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Is Afghanistan the Next Iraq?; Is Afghanistan Ready to Go It Alone?; Cameron's Euro-Woes; Imagine a World
Aired June 25, 2014 - 14:00 ET
THIS IS A RUSH TRANSCRIPT. THIS COPY MAY NOT BE IN ITS FINAL FORM AND MAY BE UPDATED.
CHRISTIANE AMANPOUR, CNN HOST (voice-over): Tonight after the disaster in Iraq, could Afghanistan go the same way? The former special envoy, Marc
Grossman, joins me live.
And later in the program, the British prime minister in the firing line again. Why this time it really does matter.
AMANPOUR (voice-over): Good evening, everyone, and welcome to the program. I'm Christiane Amanpour.
Could Afghanistan be the next Iraq? The violence that's rocking Kabul and other parts of the country with another four people killed today and 27
dead since the summer offensive began, raises the harsh specter of an Iraq- like disaster, once U.S. and NATO forces pull out at the end of the year.
The Obama administration's confident claim that Iraqi forces were ready to take over back in December 2011 collapsed when they fled the ISIS onslaught
two weeks ago.
So should Afghanistan have any more faith in their U.S. trained forces, being strong enough to stand up alone? Of course Iraq's problem was
compounded by its hopelessly sectarian political leadership.
In Afghanistan, the hope as they aim for a successful transition that rests largely on a successful election. But even that is not going according to
plan right now, because after a successful first round in which he got most votes, presidential candidate Abdullah Abdullah dropped out of the race in
protest, accusing his main opponent, Ashraf Ghani-Ahmadzai and the electoral commission of fraud in the second round.
One commission member has now resigned and Abdullah is reportedly considering jumping back in. But the stakes could not be higher as an
emboldened Taliban steps up attacks ahead of international forces pulling out.
No one knows the pitfalls and the possibilities better than the former ambassador Marc Grossman, as special representative for Afghanistan and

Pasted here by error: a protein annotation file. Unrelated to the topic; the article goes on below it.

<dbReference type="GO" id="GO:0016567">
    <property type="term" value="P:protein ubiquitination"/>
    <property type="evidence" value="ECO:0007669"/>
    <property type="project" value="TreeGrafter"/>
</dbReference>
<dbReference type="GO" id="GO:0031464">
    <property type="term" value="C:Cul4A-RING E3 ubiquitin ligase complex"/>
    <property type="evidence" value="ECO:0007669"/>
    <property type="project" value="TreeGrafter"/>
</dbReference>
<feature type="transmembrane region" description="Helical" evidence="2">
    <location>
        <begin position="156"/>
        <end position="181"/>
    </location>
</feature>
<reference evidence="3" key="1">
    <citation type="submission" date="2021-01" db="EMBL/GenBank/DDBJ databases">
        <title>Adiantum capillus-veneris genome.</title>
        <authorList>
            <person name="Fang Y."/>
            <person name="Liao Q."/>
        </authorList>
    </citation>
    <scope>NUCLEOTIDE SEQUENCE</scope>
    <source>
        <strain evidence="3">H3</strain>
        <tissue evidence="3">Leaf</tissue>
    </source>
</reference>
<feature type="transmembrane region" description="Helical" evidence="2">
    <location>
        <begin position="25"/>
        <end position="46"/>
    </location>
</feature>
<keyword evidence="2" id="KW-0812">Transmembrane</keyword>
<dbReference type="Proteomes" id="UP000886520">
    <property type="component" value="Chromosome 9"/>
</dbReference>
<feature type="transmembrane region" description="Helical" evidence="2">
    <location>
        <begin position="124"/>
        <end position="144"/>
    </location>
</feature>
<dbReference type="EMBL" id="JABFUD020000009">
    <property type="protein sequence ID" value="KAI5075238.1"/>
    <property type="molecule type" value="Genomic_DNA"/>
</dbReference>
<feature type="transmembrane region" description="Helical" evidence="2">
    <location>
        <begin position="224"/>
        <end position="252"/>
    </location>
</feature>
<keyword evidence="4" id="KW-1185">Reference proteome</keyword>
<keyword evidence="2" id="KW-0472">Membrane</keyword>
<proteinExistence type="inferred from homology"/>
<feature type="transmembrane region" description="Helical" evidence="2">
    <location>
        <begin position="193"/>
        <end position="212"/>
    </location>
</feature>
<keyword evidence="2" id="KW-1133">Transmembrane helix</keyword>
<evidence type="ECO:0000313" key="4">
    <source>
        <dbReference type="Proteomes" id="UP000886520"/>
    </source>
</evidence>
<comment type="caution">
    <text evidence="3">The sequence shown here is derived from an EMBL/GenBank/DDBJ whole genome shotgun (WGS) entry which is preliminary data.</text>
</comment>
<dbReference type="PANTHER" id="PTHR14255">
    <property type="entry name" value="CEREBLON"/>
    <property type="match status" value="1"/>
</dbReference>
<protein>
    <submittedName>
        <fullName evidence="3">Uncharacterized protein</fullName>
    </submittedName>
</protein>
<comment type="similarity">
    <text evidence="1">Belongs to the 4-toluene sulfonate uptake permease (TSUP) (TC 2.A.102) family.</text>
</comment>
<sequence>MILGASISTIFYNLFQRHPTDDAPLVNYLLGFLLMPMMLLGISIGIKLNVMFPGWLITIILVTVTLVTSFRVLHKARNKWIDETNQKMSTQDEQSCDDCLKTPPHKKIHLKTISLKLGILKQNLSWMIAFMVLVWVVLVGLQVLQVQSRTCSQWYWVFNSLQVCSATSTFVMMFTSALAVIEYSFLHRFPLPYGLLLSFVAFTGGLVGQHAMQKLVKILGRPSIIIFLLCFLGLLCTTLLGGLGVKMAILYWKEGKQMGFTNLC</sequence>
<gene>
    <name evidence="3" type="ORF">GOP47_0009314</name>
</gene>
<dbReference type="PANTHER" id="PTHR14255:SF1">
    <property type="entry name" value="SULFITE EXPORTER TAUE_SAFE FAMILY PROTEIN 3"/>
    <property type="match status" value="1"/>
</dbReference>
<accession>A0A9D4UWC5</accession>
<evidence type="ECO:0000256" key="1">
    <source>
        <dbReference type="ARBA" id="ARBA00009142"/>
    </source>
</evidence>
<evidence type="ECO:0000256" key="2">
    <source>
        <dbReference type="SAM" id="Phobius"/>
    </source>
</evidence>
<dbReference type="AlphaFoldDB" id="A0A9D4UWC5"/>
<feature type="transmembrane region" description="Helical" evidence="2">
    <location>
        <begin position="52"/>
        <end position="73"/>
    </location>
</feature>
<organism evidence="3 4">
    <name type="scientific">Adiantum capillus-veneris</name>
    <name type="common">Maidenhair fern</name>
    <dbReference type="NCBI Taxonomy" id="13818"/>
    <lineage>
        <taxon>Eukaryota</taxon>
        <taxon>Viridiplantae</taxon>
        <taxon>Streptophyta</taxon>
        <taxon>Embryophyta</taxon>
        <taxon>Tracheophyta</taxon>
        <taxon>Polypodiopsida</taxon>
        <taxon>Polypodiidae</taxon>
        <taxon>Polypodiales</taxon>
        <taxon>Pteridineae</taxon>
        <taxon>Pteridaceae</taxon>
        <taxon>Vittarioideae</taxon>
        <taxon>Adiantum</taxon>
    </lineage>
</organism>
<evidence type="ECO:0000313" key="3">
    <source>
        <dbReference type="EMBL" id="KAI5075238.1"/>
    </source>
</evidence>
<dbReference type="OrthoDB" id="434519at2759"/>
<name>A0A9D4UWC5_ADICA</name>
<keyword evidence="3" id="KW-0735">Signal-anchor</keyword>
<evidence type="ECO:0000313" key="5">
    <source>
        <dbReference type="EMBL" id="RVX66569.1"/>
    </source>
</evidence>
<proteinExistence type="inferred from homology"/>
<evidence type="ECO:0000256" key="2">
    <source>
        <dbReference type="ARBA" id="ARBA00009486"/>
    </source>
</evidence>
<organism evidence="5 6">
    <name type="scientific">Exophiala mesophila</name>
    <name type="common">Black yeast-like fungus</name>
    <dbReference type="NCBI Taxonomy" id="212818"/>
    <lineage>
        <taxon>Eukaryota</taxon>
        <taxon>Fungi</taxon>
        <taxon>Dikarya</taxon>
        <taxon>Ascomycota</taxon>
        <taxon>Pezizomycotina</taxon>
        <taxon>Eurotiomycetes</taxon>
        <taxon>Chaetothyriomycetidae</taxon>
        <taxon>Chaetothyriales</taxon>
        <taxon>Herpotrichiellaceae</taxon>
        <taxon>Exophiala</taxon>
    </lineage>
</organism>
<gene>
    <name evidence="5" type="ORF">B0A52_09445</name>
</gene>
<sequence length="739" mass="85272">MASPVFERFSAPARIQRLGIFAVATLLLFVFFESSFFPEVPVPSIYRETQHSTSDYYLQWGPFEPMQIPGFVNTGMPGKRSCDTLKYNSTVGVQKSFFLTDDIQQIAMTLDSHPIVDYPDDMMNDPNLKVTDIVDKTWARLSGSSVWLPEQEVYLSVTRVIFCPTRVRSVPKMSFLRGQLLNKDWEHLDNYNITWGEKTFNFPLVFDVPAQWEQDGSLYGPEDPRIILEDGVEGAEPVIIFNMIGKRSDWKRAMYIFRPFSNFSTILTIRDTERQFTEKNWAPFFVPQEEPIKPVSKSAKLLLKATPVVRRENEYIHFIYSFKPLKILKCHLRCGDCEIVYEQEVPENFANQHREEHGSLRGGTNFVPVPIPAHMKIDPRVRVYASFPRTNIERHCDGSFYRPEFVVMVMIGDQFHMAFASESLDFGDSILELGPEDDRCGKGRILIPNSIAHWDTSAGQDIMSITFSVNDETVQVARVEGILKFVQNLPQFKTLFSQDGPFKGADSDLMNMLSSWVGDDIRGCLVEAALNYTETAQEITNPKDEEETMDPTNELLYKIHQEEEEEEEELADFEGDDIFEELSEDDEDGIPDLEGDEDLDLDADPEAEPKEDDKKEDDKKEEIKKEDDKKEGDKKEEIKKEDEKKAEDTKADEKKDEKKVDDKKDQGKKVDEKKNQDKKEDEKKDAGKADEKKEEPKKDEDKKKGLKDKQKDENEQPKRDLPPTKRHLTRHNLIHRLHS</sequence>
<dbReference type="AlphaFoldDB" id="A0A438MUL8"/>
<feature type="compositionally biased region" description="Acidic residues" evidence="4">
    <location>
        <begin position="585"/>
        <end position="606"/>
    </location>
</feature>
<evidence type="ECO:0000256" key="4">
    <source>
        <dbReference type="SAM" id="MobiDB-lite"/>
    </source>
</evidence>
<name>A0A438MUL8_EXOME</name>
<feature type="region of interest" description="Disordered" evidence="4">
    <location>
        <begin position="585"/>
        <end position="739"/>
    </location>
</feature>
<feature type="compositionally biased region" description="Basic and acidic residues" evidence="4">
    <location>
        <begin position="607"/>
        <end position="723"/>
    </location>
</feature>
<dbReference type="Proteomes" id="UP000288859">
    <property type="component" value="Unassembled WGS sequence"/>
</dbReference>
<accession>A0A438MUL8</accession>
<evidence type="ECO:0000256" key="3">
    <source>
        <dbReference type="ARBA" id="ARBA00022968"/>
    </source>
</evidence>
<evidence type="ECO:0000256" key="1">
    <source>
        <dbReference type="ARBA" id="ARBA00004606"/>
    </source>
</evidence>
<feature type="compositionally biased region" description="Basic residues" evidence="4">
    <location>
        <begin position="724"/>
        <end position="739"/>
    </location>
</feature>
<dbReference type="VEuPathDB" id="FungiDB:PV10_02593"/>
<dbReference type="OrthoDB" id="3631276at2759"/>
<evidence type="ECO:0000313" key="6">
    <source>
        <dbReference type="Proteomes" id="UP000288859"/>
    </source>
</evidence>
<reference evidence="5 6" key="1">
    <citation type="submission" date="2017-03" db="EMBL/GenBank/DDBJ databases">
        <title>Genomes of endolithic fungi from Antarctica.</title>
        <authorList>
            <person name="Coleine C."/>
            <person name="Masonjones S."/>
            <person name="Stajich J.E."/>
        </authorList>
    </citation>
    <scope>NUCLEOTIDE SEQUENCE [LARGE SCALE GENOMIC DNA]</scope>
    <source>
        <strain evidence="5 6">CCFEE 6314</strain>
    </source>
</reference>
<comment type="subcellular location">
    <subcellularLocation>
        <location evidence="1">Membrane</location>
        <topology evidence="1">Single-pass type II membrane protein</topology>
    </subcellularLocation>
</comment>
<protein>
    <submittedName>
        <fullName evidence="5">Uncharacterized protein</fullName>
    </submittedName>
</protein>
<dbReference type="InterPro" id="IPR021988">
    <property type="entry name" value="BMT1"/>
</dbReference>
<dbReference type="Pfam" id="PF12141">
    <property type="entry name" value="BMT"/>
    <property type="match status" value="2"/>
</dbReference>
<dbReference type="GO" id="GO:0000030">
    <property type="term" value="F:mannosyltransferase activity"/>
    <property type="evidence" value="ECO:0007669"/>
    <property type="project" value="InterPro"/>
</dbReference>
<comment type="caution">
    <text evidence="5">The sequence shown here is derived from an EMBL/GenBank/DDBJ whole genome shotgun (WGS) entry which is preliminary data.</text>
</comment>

Pakistan, he was the Obama administration's point man in some of the toughest yet vital peace negotiations.
So welcome to the program, Ambassador.
MARC GROSSMAN, FORMER U.S. SPECIAL REP FOR AFGHANISTAN AND PAKISTAN: Thank you very much, Christiane. It's a pleasure to be with you.
AMANPOUR: Let me first ask you in this incredibly important election underway in Afghanistan, what are the perils and the pitfalls and do you
think it's going to be wrecked, this election? Or will it continue?
GROSSMAN: Well, I certainly think it's going to continue. I think your introduction was very much right on to talk about the challenges in
Afghanistan and compare them to Iraq. But if you think about there are many important differences as well. The first one I think that's most
important is President Obama has already announced and decided that there will be U.S. forces in Afghanistan, 9,800, after January 1, 2015. And I
think that's going to bring some international forces as well.
Second, when you talked in your very good introduction about the Iraqi military, I think so far the Afghan National Security Forces, police, army,
intelligence, they've shown themselves that they're going to fight because they've been fighting now for some months. Don't forget, it was in the
middle of 2013 that although there are still U.S. troops there, they're not in a combat role anymore.
So the Afghan National Security Forces, they're fighting; they're taking casualties and I think they will continue to fight.
And third, on the election, I've got to step back. The first part of the election, as you said, I think was a huge success and a testament to the
Afghan people. There's been some -- excuse me -- trouble in the second part of it. But I think, as you said, that Abdullah Abdullah has today
announced that he's again prepared to negotiate with the election commission that is a positive sign.
AMANPOUR: So let me just step back and take the election first before we go onto the forces and other such things.
What are the perils? I mean, some have suggested that even contesting this second round is playing with fire.
What are the perils if this election does not go smoothly and that there is not a clear and transparent winner that's accepted by all?
GROSSMAN: Well, Christiane, I think the perils are enormous. And you're exactly right. The standard here is a president of Afghanistan that is
seen by -- seen as legitimate by a majority of Afghans and they were well on their way to achieving that in the first draft and now have to come back
and work together to achieve it in the second.